If current Black students aren’t having enjoyable experiences at the University, it’s less likely that other Black students from their communities will come to UT. This means providing Black students with positive experiences at UT could increase the Black student population. 

People such as history professor Leonard Moore are already working toward creating a positive space for Black students. Moore created a historically Black university-type culture on campus, Walker said, to provide Black students with more positive experiences than negative ones. 

Walker also works as the director of the Heman Sweatt Center for Black males, which works to promote Black male excellence through all academic levels. Their main goal is to increase the four-year graduation rate of Black male students at UT. The four-year graduation rate for all Black students is about 67%., according to the latest data released Thursday. 

Walker said it’s important for the University to listen to the needs and demands of Black students on campus and open up a line of communication. He said this will not only positively impact current students on campus, but prospective students as well.

“We have to continue to listen to what students are asking for, what they need, what they want, and do our best to respond to those things,” Walker said. “It’s not an easy task. But it’s important and necessary.” 

 

Working Toward Change

UT has utilized the input from Black alumni, faculty and most notably the Black President’s Leadership Council in recent years. The council was formed in the summer of 2020 as a way to provide a united front for Black students to communicate their needs with the administration  following the murder of George Floyd and “The Eyes of Texas” controversy.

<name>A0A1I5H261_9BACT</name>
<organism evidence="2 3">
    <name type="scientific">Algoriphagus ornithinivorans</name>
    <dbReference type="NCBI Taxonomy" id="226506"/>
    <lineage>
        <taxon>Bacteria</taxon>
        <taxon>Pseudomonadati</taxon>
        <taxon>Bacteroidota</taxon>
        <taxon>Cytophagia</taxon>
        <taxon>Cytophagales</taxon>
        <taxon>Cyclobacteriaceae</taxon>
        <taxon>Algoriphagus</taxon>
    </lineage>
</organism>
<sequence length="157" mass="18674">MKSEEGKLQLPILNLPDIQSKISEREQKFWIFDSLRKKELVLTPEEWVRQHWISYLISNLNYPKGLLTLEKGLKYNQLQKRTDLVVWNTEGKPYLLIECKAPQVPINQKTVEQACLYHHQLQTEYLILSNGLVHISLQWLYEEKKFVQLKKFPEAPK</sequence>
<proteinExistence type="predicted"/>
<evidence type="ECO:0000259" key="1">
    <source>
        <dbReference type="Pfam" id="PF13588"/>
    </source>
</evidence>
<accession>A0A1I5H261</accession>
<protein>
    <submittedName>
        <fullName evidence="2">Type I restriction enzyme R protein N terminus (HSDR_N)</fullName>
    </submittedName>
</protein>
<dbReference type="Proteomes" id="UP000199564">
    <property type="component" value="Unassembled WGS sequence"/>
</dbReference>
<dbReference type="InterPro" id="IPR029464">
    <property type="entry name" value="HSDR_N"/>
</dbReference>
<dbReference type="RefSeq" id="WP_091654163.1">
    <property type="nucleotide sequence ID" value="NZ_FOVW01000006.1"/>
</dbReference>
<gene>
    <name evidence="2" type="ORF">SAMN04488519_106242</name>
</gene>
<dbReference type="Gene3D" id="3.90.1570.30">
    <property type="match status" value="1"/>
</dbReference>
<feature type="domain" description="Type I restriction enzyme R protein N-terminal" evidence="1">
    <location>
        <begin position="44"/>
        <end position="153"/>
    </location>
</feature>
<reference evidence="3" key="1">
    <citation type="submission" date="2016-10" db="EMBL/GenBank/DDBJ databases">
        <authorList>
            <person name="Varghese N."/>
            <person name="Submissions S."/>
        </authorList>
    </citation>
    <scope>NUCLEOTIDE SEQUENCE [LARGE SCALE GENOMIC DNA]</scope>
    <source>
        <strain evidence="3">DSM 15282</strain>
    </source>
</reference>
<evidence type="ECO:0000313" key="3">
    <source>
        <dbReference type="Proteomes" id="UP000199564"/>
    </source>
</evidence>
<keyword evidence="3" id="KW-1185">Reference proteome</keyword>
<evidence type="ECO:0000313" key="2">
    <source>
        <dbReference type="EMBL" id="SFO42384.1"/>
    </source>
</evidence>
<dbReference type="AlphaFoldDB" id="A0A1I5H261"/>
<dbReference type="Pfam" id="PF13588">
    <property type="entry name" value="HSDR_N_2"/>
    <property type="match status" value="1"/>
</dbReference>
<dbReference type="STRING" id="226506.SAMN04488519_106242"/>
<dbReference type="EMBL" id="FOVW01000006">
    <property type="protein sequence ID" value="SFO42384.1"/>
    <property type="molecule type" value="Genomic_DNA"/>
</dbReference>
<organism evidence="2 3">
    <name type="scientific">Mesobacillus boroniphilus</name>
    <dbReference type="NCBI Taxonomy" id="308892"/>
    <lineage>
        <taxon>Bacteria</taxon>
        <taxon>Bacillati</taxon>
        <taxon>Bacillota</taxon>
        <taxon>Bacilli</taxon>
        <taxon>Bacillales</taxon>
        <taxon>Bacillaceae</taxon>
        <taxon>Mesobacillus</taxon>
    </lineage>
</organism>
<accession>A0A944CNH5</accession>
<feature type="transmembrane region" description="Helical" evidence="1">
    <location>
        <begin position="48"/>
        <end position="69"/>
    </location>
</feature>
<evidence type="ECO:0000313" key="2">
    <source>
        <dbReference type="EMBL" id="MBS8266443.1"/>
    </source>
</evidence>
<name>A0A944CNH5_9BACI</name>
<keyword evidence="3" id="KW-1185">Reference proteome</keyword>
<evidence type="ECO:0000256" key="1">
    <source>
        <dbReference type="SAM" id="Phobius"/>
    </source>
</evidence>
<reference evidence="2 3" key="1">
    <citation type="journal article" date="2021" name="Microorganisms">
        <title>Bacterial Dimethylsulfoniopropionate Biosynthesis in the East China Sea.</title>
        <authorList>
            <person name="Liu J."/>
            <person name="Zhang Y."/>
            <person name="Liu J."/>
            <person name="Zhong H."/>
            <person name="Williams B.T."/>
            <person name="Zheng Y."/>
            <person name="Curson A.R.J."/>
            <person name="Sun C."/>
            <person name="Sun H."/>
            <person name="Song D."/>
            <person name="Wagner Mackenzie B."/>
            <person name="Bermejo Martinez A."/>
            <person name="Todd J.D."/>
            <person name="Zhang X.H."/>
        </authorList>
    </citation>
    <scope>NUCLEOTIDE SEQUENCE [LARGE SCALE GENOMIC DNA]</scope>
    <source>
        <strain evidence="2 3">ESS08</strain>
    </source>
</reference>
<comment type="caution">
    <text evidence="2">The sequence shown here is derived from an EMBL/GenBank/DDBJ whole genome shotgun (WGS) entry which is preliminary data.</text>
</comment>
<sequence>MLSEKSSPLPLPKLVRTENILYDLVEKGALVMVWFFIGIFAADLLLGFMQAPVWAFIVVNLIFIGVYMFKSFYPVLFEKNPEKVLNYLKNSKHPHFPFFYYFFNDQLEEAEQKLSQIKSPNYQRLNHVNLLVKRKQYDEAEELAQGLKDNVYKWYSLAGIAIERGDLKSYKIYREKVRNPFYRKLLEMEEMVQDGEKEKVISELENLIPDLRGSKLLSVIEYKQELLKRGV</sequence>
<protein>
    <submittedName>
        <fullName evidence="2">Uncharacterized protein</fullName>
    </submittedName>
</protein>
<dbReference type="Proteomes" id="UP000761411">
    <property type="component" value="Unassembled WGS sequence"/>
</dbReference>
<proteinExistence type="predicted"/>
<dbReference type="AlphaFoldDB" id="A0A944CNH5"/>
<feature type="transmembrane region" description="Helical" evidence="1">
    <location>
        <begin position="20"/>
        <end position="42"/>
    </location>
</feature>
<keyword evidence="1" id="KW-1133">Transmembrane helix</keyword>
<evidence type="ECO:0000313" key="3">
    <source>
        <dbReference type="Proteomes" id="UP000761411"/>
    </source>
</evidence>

The group later published a list of demands in the spring of 2021 and worked with UT administration on how they could best support the Black community moving forward, said Brianna McBride, the council’s former co-director and public affairs masters student.

Stepping back from the work they were doing with the administration, the council took a different approach to continue supporting Black students on campus. When McBride left her position after spring 2021, she told the incoming, now current, co-directors to focus on building community and making sure individuals were feeling supported.

“We were struggling to try to make sure that our community felt supported during the pandemic, at the same time trying to hold the University accountable,”  McBride said. “That’s a lot for 30 students … who are also burnt out and exhausted.”

Even though many people feel the Black student population should be higher, McBride said she has hope positive change is coming.

“We just had Black Homecoming … and being able to see alumni and current students (have) fellowship with each other shows me that we can have these types of events that show that we have a strong community,” McBride said. “We’re small but we’re really strong.”